Collage “Beethoven and Tchaikovsky”



Oratorio “Christ on the Mount of Olives” for soloists, choir, and orchestra

Persymphans’ mix: parts of concerts, symphonies, and ballets

The programme is subject to change

31 May 2020 Sunday 19.00 Grand Hall
19.00 Grand Hall

Collage “Beethoven and Tchaikovsky”

The concert is cancelled
First symphonic ensemble without conductor

On stage, they always sit in circle: face to face, with their backs to the audience. The stage lacks a podium for conductor. There’s actually no conductor at all, for every musician is important, and each and every one is a virtuoso soloist.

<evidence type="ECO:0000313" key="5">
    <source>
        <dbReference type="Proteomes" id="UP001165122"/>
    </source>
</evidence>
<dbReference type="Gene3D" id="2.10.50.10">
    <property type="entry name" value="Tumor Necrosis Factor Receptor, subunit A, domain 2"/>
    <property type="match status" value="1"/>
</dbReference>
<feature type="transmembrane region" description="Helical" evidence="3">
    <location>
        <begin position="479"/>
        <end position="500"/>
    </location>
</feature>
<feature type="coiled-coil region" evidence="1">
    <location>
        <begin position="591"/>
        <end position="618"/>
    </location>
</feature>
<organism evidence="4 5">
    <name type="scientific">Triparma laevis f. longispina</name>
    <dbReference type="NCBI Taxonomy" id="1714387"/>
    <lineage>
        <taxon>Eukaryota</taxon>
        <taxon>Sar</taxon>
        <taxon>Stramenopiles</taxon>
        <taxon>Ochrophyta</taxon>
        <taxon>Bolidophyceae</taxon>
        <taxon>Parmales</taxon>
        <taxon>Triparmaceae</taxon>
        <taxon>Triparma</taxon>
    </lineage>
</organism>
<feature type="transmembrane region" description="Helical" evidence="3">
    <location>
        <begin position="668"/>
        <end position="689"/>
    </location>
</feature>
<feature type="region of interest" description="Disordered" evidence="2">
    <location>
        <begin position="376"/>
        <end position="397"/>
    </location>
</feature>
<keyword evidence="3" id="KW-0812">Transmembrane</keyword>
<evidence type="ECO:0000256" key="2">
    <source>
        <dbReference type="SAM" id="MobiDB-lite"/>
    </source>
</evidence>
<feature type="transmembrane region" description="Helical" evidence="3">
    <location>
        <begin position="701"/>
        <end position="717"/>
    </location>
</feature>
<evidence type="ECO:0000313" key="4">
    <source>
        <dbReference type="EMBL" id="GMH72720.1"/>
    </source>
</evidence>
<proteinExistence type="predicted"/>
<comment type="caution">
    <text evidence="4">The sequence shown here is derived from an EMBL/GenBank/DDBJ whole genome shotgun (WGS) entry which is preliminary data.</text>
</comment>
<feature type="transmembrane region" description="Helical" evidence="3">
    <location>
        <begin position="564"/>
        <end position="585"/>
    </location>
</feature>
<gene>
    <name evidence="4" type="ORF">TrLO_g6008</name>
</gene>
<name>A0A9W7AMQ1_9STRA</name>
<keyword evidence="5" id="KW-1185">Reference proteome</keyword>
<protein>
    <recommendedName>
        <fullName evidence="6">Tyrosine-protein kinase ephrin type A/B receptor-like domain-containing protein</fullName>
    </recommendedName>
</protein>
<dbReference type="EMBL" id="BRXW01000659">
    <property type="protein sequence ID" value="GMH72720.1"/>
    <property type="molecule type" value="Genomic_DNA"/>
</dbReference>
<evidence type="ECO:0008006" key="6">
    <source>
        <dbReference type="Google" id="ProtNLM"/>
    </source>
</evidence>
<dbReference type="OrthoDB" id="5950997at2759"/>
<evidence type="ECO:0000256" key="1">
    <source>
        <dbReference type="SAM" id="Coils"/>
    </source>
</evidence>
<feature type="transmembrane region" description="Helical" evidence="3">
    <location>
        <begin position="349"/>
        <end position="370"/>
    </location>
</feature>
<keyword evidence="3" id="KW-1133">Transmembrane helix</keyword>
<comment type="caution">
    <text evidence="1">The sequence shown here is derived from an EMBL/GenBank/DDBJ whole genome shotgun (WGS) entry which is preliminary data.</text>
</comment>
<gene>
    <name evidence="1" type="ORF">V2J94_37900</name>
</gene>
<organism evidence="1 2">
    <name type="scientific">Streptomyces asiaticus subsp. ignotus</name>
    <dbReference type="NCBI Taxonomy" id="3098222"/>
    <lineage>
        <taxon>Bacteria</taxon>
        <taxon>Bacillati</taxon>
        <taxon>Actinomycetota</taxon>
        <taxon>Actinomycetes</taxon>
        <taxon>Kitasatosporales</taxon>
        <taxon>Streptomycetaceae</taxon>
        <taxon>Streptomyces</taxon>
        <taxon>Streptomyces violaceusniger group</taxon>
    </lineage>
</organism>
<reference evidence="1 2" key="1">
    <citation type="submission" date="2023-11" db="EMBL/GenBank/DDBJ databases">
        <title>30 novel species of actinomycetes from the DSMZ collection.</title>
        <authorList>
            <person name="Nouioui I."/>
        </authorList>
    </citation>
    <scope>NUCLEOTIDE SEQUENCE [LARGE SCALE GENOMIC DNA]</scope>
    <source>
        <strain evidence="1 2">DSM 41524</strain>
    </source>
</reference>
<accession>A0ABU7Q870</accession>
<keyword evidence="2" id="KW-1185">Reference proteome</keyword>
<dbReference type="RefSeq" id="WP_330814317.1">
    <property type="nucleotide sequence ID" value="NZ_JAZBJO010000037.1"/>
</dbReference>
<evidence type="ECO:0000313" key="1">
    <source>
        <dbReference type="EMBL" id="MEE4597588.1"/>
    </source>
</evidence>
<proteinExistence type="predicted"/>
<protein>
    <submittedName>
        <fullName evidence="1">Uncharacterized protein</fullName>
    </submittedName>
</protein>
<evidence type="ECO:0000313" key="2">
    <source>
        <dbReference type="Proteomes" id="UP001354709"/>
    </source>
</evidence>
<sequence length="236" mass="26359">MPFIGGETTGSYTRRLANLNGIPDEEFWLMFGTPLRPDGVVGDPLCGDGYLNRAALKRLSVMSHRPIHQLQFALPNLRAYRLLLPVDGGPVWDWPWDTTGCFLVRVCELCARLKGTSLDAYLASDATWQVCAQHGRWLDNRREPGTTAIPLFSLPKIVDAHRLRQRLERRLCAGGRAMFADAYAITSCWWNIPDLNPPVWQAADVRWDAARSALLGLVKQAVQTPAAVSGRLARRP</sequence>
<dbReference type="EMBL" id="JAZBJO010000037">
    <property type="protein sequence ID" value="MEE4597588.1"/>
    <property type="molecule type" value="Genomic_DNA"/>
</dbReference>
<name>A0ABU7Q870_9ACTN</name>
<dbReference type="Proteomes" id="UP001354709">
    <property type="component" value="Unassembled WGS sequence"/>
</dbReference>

The contemporary Persymphans is an ensemble recreated in under the same moniker in 2008 by pianist/composer Petr Aidu as its predecessor, and like the early Soviet-times Persymphans it’s a conductor-free orchestra. That Persymphans was born five years after the October Revolution, and it advocated ideas of equality and brotherhood. The orchestra had no conductor – it was its basic principle – and it is still remembered as one of the most daring avant-garde projects ever. 

Thought the 21st century iteration of Persymphans is not the exact copy of 1920’s original version, but it does follow the traditions laid by it: collective leadership instead of conductor’s dictatorship, unusual seating pattern (in circle, not in a row, in order to have eye contact), and repertoire that mixes classics with music of early 20th century composers.